Bug hotels and other ideas for exploring biodiversity

Towards the end of 2018, teachers and team members from Latvia gathered in Ligatne in order to share and compile creative ideas on how to increase children’s interest in nature.


The two-day programme included discussions held by experts who provided valuable insights and methods to familiarize children with biodiversity and our natural resources. Among other subjects were examples of environmental education in other countries and the benefits of nature studies in improving children’s mental health and learning skills, as well as promoting engagement of the young in environmental activism later in life.


Construction of insect hotels in school premises is becoming more and more popular as an educational activity on biodiversity. One of the participating experts, Voldemars Spungis, a well-known Latvian entomologist, encouraged the teachers to adopt a more critical approach to methods used for these constructions. Most of the hotels and the materials used to build them bear very little resemblance to conditions of insects’ natural habitat. People tend to stack various dry materials such as brick, hay, dry wood and even plastic materials, often creating a fairly interesting and aesthetic environmental feature. However, in reality only spiders and ants at best would find these homely enough. Spungis stressed that the planning should follow examples found in nature: the best materials would be fallen trees or branches, holes in wood, reeds and hard rocks, while the layout should provide conditions of various levels of humidity. His insights helped teachers to learn more efficient and science-based methods for exploration and conservation of biodiversity.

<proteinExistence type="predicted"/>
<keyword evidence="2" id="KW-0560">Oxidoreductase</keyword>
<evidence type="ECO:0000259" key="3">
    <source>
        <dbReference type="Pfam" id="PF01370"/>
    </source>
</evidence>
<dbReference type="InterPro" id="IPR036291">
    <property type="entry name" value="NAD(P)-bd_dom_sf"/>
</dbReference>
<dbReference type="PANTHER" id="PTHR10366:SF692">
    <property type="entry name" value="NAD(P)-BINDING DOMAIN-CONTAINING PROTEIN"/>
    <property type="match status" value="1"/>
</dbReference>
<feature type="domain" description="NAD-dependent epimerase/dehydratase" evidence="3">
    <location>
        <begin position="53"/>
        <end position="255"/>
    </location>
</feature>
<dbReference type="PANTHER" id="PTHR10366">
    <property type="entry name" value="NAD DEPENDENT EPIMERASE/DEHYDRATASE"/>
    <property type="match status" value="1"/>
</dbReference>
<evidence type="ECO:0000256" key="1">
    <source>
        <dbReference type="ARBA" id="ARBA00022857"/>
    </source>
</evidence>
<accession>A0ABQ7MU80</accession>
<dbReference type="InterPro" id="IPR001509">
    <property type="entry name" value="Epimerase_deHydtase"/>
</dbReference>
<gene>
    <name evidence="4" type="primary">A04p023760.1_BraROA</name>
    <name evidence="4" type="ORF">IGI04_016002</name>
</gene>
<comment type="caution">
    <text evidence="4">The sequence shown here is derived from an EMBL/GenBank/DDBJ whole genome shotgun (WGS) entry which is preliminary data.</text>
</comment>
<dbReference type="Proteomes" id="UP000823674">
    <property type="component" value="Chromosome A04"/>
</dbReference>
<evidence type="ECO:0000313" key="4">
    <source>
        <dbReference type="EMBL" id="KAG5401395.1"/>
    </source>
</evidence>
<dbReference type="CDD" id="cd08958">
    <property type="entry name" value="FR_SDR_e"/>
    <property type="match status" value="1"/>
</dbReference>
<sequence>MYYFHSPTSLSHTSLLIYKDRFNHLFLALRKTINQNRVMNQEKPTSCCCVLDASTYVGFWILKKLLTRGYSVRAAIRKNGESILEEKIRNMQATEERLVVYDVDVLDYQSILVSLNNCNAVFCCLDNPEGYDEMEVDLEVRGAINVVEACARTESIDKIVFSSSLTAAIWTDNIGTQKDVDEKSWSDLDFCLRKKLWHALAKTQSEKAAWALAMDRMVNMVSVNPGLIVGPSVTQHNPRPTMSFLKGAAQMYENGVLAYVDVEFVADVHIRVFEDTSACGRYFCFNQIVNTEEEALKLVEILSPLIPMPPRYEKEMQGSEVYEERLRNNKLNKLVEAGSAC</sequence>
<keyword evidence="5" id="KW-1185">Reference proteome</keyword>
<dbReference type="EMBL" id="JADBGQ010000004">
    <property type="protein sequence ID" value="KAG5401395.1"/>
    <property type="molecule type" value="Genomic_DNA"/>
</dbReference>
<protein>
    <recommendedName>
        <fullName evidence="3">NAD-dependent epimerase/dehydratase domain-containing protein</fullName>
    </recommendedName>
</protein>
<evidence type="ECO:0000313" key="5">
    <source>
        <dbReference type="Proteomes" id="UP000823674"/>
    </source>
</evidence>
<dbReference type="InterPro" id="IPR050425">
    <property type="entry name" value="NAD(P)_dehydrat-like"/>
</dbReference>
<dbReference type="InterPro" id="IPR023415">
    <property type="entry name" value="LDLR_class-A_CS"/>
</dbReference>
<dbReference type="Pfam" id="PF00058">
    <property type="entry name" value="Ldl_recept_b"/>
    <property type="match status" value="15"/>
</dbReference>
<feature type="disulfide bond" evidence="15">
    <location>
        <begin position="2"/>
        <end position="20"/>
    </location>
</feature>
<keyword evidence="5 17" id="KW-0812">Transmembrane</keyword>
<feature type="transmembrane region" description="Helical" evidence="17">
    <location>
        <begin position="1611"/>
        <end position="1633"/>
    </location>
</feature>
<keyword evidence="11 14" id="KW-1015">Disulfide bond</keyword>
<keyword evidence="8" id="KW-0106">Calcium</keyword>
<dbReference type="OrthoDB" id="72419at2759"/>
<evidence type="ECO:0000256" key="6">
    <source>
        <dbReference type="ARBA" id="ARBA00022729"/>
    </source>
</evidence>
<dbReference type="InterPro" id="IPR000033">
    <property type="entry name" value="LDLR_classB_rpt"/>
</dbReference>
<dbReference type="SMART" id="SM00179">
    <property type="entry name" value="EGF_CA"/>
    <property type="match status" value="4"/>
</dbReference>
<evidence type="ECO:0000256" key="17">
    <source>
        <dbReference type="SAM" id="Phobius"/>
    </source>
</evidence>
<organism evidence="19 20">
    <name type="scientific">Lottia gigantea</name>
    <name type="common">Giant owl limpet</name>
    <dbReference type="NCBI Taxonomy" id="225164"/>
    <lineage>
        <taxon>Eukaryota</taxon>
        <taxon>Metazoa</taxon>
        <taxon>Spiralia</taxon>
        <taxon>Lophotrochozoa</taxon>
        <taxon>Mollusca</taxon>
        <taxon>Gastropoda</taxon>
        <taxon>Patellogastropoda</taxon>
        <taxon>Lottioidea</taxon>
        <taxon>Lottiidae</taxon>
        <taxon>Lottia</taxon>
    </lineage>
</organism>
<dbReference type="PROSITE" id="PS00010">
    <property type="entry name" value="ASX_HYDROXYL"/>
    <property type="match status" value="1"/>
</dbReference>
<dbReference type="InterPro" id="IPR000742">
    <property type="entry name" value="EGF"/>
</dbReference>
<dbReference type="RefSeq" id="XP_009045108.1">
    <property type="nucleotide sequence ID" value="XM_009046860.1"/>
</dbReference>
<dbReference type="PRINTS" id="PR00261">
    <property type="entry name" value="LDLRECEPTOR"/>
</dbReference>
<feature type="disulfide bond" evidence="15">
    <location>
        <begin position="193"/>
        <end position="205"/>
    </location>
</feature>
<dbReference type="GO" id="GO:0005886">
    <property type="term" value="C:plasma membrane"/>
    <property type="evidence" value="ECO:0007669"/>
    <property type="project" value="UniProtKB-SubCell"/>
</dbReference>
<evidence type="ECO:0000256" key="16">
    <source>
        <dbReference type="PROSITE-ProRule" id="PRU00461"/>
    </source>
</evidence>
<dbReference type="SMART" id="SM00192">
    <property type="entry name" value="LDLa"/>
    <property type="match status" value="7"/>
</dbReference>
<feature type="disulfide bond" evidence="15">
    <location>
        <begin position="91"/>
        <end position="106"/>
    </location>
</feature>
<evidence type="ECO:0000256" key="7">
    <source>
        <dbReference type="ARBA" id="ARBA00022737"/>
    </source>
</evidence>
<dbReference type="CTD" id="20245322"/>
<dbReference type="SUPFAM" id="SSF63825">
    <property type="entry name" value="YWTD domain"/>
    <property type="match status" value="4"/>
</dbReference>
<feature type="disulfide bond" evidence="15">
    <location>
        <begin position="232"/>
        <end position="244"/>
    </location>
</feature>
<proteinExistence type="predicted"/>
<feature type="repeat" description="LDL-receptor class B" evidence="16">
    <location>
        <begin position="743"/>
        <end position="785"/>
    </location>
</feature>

In addition to the educational experience, the meeting was also a good networking opportunity for the participants, and we look forward to extending it at the international meeting which will take place in February.

Contributor: Ilze Rušmane